In addition, there's a hierarchy effect. Coming up with the ideas is sometimes seen as the province of senior managers - who may be much better at controlling, rather than being creative.

Corporations create their own language, a culture of how employees can act and dress, even a particular way of thinking. This helps people to work towards a common goal: but it stifles aberrant behaviour and thinking, and creativity is, by its nature, aberrant.

Why is creativity important?

Rational planning can create a good, efficient company but, combined with new IT systems, tends to make all companies look and act alike.

Creativity is individual. Only creativity can provide the transforming idea that makes a great company and leaves competitors trying to catch up. This is borne out as much in science and art as it is in business.

Creativity is human - and businesses are having to take on a more human tone of voice, either because that's what their customers expect or because it differentiates organisations.

Can you identify creativity?

Not easily, since there is no one agreed definition of creativity.

However, psychometric tests and other techniques can indicate people who are more predisposed to come up with ideas and make connections. They can also show who's comfortable in that sort of role - for instance, who likes taking risks, doesn't follow external rules, is less focussed on the here and now. Some people get anxious unless they have set rules to follow; others feel stifled.

Tests can also identify people who help other people feel creative, and those who are likely to be threatened by creative individuals. Very detailed, process-oriented people who cannot tolerate lack of clarity will undervalue creative ideas and actively fight against them. To recognize these differences is crucial in setting up any creative team.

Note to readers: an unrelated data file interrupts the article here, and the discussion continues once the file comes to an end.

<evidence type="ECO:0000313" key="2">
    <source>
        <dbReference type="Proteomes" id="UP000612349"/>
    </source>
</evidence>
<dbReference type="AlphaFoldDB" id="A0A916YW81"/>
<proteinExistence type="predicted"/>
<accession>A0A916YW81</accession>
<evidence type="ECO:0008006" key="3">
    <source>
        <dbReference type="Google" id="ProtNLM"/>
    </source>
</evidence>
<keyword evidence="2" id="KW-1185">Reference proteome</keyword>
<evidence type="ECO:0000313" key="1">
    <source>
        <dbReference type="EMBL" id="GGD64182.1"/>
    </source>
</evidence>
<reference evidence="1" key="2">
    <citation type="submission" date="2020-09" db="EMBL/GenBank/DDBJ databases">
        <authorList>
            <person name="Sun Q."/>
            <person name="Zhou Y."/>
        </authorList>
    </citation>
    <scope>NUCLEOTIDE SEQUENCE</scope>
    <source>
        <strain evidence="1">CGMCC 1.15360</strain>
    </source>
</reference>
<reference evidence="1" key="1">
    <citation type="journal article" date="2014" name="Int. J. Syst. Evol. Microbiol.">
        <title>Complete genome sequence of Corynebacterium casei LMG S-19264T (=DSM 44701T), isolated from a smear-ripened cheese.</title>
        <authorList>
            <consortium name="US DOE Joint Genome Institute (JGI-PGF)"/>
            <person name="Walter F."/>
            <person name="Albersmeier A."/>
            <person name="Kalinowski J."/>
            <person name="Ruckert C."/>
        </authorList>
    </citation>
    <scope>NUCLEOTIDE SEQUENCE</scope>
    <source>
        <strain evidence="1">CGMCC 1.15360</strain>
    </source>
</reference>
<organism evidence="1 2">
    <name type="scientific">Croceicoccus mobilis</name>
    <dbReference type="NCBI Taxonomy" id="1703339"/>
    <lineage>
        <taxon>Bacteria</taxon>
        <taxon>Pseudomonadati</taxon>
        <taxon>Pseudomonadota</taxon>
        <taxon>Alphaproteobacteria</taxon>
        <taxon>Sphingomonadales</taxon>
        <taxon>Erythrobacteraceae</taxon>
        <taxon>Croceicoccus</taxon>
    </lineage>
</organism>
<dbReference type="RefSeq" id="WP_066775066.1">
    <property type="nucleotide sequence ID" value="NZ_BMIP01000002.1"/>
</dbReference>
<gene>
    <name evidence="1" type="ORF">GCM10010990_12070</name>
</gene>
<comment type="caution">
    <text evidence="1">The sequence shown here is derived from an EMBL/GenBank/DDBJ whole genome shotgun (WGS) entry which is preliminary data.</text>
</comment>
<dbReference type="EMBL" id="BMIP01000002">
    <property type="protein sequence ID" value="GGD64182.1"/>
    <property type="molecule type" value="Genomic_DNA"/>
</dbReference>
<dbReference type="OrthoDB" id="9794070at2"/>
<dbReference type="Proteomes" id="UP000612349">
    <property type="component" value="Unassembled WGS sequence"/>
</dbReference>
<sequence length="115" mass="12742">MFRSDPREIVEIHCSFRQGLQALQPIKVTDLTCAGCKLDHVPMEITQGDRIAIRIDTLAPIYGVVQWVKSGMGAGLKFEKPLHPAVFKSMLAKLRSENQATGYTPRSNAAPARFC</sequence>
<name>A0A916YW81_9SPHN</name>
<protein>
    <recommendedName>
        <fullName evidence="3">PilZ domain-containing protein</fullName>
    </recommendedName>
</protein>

A final warning. Most people like to be considered "creative": it sounds more attractive than being "efficient". So when people claim this quality don't accept it at face-value. Examine it.

Creating a creative culture

This is a huge area, but here are a few straightforward ideas.

  1. Don't jump on people if they make mistakes, if they come up with ideas before they have thought them through. Feeling comfortable about making a fool of yourself is essential for a creative person. They get things wrong many times before they come up with a great idea.
  2. Tiredness and ill-health kill creativity. A tired person can still produce a lot of ideas - but bad ones.
  3. Don't surround creative people with lots of other creative people. Creative people compete - the old idea of the other-worldly artist/creative person is a fiction and they'll talk for years without doing anything. Many creative people are introverts and an essential part of the process is letting them go away to mull over a problem
  4. Don't mistake good communication for creativity. Just because you write or speak well doesn't mean you're truly creative; and many creative people find it difficult to communicate.

Qualifications required to administer psychometric tests

Human Resource professionals need to be specially qualified in order to administer psychometric tests. Both psychologists and non-psychologists can obtain these qualifications. A Level A certificate is required for the administration of ability tests, and a Level B certificate for personality testing. The Psychometrics Centre offers training courses at London and Cambridge leading to both of these qualifications (issued by the British Psychological Society).

Careers in psychometrics

The Psychometrics Centre also offers both full-time and part-time advanced training in psychometrics suitable for numerate and highly motivated human resource professionals, as well as for graduates with a good science degree who wish to follow a career in psychometrics.

 © Ian Florance, April 2004. All rights reserved

Ian Florance is Director of Only Connect Ltd. and an Associate of The Psychometrics Centre.